Although Dorene’s sentiments were not uncommon, they contradicted the listeners’ explanations of how they responded to personal narratives in class. In response to a journal question, Michelle wrote,

I don’t say a lot when people tell there stories but I listen and learn a lot. It feels good to hear that other people think the same way about stuff. Sometime I want to say something because I don’t agree with everything but I don’t. Still, I learned a whole lot.

Part of the regulars’ misinterpretation of the listeners’ motives was due to the fact that no one but Mr. Colombo and I knew the degree to which students like Michelle were engaging in and responding to storytelling through their journals. Although I would often say things to the class, like, “Some of you write very interesting things in your journal but never speak in class,” to make it clear that the listeners weren’t merely eavesdropping on the regulars, our decision not to share the specifics of the listeners’ written responses undermined our attempts at eliminating some of the tensions.

Despite skepticism from many of the regulars, listeners were nonetheless met with a level of empathy and openness that was not reserved for outsiders and extras. Whereas extras were often rejected when they attempted to share advice or draw from their personal experiences, listeners were frequently encouraged to contribute to the class conversations. Mr. Colombo noted, “I think when kids like Michelle don’t talk, it’s different than other kids. It’s like, everybody knows she’s trying.” For example, during a conversation about drugs, I asked how many people in the class had smoked “weed” (marijuana). Michelle, whose hand was one of the many that were raised, added, “but I don’t no more.” Keneka responded half-playfully and half-authoritatively, “Why not? Now I know you got a story about weed ‘cause you smiling and you raised your hand.” Although we were clearly veering away from our primary conversation, I encouraged Michelle to comply with Keneka’s request. When Michelle declined, a look of disappointment appeared on the faces of Keneka and several other members of the class, including me. In addition to missing out on a potentially interesting story, at least a few of us were more disappointed that Michelle squandered an opportunity to move more closely to the center of the community.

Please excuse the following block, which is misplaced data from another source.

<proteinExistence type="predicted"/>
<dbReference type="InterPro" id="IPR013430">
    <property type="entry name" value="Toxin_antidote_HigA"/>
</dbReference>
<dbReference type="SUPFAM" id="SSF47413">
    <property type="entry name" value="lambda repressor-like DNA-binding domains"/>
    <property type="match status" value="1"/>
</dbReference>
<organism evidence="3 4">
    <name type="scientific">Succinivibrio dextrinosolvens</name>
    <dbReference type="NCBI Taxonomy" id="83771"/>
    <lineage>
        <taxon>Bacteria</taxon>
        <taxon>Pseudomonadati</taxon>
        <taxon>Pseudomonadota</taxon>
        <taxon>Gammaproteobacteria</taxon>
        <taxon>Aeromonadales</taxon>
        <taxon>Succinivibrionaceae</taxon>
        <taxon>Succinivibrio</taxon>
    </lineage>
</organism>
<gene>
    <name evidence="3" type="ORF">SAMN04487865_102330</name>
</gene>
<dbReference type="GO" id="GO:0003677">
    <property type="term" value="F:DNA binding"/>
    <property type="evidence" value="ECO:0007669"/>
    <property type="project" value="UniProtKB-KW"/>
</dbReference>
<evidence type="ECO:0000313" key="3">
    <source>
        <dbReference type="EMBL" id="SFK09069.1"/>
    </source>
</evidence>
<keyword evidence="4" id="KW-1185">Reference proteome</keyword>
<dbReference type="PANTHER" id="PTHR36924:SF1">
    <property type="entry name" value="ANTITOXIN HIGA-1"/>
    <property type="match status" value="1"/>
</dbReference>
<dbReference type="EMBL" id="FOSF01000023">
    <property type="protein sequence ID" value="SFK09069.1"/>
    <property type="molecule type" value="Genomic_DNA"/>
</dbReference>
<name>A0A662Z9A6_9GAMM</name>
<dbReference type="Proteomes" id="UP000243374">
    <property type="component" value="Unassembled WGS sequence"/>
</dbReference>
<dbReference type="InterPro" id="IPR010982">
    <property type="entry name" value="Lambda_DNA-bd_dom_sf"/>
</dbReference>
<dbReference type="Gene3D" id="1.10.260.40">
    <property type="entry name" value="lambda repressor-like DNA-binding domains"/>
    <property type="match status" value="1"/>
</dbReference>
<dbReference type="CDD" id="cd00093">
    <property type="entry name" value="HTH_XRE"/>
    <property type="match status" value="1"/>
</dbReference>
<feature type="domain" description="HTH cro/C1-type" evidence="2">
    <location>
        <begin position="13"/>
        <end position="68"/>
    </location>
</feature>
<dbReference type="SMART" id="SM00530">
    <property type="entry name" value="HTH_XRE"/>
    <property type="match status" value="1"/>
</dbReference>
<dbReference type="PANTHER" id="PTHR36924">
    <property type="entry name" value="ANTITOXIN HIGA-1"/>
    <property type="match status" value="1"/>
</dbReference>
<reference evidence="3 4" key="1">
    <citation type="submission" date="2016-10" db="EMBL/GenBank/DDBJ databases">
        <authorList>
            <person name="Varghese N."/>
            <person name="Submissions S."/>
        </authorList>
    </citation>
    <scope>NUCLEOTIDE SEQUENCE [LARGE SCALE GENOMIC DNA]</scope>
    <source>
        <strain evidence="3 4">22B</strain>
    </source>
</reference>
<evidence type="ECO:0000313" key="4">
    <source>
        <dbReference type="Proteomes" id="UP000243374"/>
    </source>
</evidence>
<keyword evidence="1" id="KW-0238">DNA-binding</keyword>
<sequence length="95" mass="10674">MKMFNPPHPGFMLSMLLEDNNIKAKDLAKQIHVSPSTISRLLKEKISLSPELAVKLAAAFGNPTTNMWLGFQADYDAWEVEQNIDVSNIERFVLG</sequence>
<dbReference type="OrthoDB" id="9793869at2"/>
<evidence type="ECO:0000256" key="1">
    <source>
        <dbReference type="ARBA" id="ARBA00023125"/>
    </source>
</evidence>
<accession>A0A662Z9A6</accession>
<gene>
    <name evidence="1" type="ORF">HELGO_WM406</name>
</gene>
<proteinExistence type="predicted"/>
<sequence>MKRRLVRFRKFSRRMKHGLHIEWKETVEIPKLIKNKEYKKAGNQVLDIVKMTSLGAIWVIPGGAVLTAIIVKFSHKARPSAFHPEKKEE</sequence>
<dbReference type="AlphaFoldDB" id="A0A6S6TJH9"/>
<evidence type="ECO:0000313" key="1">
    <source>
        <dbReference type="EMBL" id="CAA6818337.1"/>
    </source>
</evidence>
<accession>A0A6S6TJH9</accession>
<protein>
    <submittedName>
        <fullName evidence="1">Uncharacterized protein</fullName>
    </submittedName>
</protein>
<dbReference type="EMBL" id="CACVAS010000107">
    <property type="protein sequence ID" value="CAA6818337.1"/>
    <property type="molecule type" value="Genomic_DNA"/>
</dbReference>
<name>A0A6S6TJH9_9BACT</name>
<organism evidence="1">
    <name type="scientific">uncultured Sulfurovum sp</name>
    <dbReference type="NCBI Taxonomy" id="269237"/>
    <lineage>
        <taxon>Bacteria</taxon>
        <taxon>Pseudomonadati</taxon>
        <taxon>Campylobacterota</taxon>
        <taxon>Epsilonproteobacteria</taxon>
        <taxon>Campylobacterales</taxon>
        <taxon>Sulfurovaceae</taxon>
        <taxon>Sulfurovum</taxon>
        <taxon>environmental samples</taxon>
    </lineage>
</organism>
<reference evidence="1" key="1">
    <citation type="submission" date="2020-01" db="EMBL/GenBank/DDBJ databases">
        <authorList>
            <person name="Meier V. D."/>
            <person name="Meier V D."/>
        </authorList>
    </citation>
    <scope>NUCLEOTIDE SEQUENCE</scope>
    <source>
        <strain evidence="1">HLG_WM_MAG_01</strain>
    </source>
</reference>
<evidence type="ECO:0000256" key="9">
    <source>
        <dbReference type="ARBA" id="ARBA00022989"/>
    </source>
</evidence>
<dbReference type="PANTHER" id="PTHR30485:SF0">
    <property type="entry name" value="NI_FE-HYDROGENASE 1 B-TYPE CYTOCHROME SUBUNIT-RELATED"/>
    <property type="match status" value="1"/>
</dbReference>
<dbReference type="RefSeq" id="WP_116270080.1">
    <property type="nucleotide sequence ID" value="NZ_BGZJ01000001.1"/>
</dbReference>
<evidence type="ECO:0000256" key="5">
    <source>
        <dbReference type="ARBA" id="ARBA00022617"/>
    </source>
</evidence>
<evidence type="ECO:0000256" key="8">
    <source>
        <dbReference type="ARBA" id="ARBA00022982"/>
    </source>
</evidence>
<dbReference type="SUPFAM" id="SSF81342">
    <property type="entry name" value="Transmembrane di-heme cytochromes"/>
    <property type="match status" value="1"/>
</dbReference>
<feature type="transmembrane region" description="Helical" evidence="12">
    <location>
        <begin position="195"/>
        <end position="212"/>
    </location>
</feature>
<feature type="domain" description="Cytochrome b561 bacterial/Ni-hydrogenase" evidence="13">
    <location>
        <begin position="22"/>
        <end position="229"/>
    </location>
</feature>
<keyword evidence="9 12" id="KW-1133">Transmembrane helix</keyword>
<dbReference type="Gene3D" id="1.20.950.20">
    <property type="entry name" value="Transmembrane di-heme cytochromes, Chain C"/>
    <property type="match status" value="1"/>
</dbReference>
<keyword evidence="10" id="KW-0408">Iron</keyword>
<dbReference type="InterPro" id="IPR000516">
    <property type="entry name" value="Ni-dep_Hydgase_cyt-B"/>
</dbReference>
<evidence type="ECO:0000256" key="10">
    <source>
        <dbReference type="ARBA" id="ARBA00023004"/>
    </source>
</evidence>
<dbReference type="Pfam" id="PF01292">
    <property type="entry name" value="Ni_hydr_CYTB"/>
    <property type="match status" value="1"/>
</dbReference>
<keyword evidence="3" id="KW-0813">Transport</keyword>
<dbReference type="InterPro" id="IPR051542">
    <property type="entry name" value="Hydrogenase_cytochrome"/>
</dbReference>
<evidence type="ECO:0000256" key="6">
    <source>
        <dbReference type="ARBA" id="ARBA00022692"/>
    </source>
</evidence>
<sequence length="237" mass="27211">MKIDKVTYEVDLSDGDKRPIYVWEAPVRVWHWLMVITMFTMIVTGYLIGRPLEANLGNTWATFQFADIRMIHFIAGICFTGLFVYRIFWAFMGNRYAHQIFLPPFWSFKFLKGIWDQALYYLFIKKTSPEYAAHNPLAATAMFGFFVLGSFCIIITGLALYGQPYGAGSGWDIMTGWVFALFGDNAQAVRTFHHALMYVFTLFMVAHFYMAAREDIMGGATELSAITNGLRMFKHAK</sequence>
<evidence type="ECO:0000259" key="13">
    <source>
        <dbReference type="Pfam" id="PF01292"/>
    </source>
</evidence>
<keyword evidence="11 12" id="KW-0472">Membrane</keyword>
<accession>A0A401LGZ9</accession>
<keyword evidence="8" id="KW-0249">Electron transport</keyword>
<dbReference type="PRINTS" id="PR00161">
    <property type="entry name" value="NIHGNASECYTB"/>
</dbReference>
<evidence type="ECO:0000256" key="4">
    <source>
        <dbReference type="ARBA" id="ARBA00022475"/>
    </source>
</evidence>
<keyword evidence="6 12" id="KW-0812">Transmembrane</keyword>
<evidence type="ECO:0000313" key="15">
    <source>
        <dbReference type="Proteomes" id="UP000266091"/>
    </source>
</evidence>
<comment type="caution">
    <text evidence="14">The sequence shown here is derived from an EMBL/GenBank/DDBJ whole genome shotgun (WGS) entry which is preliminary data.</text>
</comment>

Because of the practical constraints of participant observation, as well as the particular issues that developed because of Mr. Colombo’s failure to fully participate in the coteaching process, I video-recorded each Hip-Hop Lit class meeting. This enabled me to capture important moments that I missed while performing my coteaching duties and increase the reliability of other data collection methods. Although prior experience with video recording, both my own and that of other researchers, suggested that the presence of a video camera would not be unnecessarily intrusive or influential with regard to the normal functioning of the classroom, I acknowledged concerns about the potential effect of video cameras on classroom practice. Consequently, I evaluated the presence of the video camera early and several times throughout the data collection process to address potential validity issues. In addition, the camera was positioned outside the immediate purview of the students in an effort to minimize contrived behavior.  

To record my observations, detailed handwritten and typed field notes were taken when students were completing classwork or Mr. Colombo was providing instruction. When possible, conversations were documented verbatim to accurately capture participants’ statements. More important, because of the presence of the video camera, I gave careful attention to documenting conversations, images, thoughts, and other sensory information outside the view of the camera. Student work provided a critical source of data for this study. For this reason, student journal entries and classwork were collected and analyzed within individual composition books that I purchased, distributed, and stored throughout the semester. In addition, group classwork and creative projects, as well as homework, were collected throughout the semester.